Seizing on this fact, Jeff Spinner has suggested that the idea of partial or merely formal citizenship may underwrite a principled accommodation in the Amish case without running the risk of over inclusion.(10) The Old Order Amish, Spinner notes, are highly atypical of groups likely to suffer from the nonneutral effects of a liberal regime. They do not seek or exercise political power, and do not participate in economic markets or civil associations. While they benefit from public services and infrastructure to some degree, they pay their taxes and do not consume much in the way of public goods. Given these facts, Spinner suggests, the compelling interests of a liberal society in educating Amish children do not extend to cultivating in them the full range of capacities, virtues, and affections central to the ideal of liberal democratic citizenship, but rather just to insuring Amish children do not wind up staying within Amish communities because they do not know of or are radically ill-prepared to pursue any other options. The satisfaction of this interest may require no more than compulsory education through Grade Eight.
Spinners thought seems to lie just below the surface of the Courts reasoning in Yoder; the Court emphasized the uniqueness and importance of Amish withdrawal. If the idea of partial or merely formal citizenship may be squared with Rawlss liberalismperhaps an unlikely prospect given the univocality of Rawlss conception of citizenshipthen Spinner and Kymlicka may provide the foothold needed to support relaxing a system of compulsory education to accommodate the Old Order Amish.
But the Old Order Amish are unique, and the Court has proved unwilling to extend Yoder much beyond its facts. And so we are left with the task of deciding whether to accommodate or assimilate (with perhaps serious consequences for the assimilated) when faced with significant to extreme nonneutral effects on social groups not fully withdrawn from the body politic and committed to comprehensive doctrines or ways of life more or less compatible with liberal political values (certain Native American, Mormon, or Jewish communities, for example). Here we must proceed case by case, with close examination of the facts (which in the case of Native Americans include a long history of oppression) and the cause of the nonneutral effects. If the accommo- dationist impulse remains strong in many such cases, then it may prove necessary to revise Rawlss general neutrality principle.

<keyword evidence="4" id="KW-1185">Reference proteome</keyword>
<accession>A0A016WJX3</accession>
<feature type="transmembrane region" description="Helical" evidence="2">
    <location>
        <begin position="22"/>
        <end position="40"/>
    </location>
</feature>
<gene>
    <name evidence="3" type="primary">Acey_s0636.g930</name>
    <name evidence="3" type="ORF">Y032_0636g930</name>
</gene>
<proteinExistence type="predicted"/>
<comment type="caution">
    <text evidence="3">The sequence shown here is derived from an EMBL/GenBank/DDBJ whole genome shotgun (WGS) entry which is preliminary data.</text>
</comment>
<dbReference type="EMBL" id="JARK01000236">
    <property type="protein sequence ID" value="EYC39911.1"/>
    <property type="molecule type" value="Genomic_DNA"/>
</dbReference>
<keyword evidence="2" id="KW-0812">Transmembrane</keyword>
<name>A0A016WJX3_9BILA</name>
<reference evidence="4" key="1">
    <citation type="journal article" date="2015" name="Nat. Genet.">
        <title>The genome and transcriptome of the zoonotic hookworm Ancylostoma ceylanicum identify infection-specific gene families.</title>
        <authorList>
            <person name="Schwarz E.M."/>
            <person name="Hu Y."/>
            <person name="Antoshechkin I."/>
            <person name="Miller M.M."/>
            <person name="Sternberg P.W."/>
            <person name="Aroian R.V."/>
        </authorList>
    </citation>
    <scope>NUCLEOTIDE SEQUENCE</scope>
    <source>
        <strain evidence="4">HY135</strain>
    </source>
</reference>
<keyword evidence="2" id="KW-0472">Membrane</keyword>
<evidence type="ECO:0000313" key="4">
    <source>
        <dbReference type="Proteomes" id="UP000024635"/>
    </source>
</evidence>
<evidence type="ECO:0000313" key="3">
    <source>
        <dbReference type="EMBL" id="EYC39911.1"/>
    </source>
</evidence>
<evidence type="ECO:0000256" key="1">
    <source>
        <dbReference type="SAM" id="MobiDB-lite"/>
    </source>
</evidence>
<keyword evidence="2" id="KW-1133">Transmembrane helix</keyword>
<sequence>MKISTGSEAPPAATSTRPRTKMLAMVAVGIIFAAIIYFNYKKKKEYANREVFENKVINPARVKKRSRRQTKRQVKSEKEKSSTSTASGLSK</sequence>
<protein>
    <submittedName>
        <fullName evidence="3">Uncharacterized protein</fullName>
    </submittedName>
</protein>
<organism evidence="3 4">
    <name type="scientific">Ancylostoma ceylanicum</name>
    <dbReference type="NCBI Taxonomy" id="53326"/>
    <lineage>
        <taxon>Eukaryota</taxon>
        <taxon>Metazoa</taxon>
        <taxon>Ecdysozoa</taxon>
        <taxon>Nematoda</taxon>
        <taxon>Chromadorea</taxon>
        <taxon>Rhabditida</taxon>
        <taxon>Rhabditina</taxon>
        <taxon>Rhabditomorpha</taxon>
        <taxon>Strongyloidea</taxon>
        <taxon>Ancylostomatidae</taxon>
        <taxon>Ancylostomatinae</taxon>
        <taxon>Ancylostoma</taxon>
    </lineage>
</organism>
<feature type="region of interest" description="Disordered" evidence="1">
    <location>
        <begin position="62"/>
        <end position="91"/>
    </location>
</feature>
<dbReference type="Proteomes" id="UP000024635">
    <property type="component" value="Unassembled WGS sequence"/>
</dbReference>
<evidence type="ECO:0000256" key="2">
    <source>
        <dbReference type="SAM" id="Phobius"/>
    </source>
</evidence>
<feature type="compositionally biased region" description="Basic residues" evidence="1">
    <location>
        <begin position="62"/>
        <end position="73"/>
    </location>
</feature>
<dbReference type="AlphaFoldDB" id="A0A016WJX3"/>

NOTES(1) For Rawlss most recent discussion of liberal neutrality, see Political Liberalism, New York: Columbia University Press, 1993, pgs. 190-200.
(2) Citizens may arrange basic social institutions or adopt laws so as intentionally to discourage or disfavor comprehensive doctrines or ways of life fundamentally inconsistent with liberal political justice. While nonneutral in aim, such institutional arrangements or laws must not violate the basic rights and liberties of citizens. Thus, citizens may use a system of compulsory education to discourage or disfavor racist doctrines, but they may must do so without violating the basic rights to freedom of speech and association of those who hold such doctrines.
(3) Citizens do not violate neutrality of aim by purposefully designing institutions to promote the ideal of liberal democratic citizenship, for that ideal does not by itself constitute a comprehensive doctrine or way of life (even if it will inevitably sit more comfortably with some rather than other comprehensive doctrines and ways of life).
(4) 406 U.S. 205 (1972). For recent philosophical discussions of the issues raised in the Yoder case, see Arneson, R. & Shapiro, I., "Democratic Autonomy and Religious Freedom," and Burtt, S., "In Defense of Yoder: Parental Authority and the Public Schools," both in Political Order, NOMOS v.38 (Hardin, R. & Shapiro, I., eds.), New York: NYU Press, 1996.
(5) See "Two Concepts of Liberalism," 105 Ethics 516 (1995).
(6) I would add that grafting such a requirement into Rawlss liberalism would create more problems than it solves, problems central to and unsolved within Galstons own liberalism.
(7) See Liberalism, Community and Culture, Oxford: Oxford University Press, 1989.
(8) Amy Gutmann concurs. See "Civic Education and Social Diversity," 105 Ethics 557 (1995).
(9) The accommodationist impulse is far weaker in cases involving politically engaged religious communities. For discussion focused on the relatively recent case of Mozert v. Hawkins County, 827 F.2d 1058 (6th Cir., 1987), see, Gutmann, A., "Civic Education and Social Diversity," supra, and Macedo, S., "Liberal Civic Education and the Case of God v. John Rawls," 105 Ethics 468 (1995).
(10) See The Boundaries of Citizenship, Baltimore: Johns Hopkins University Press, 1994.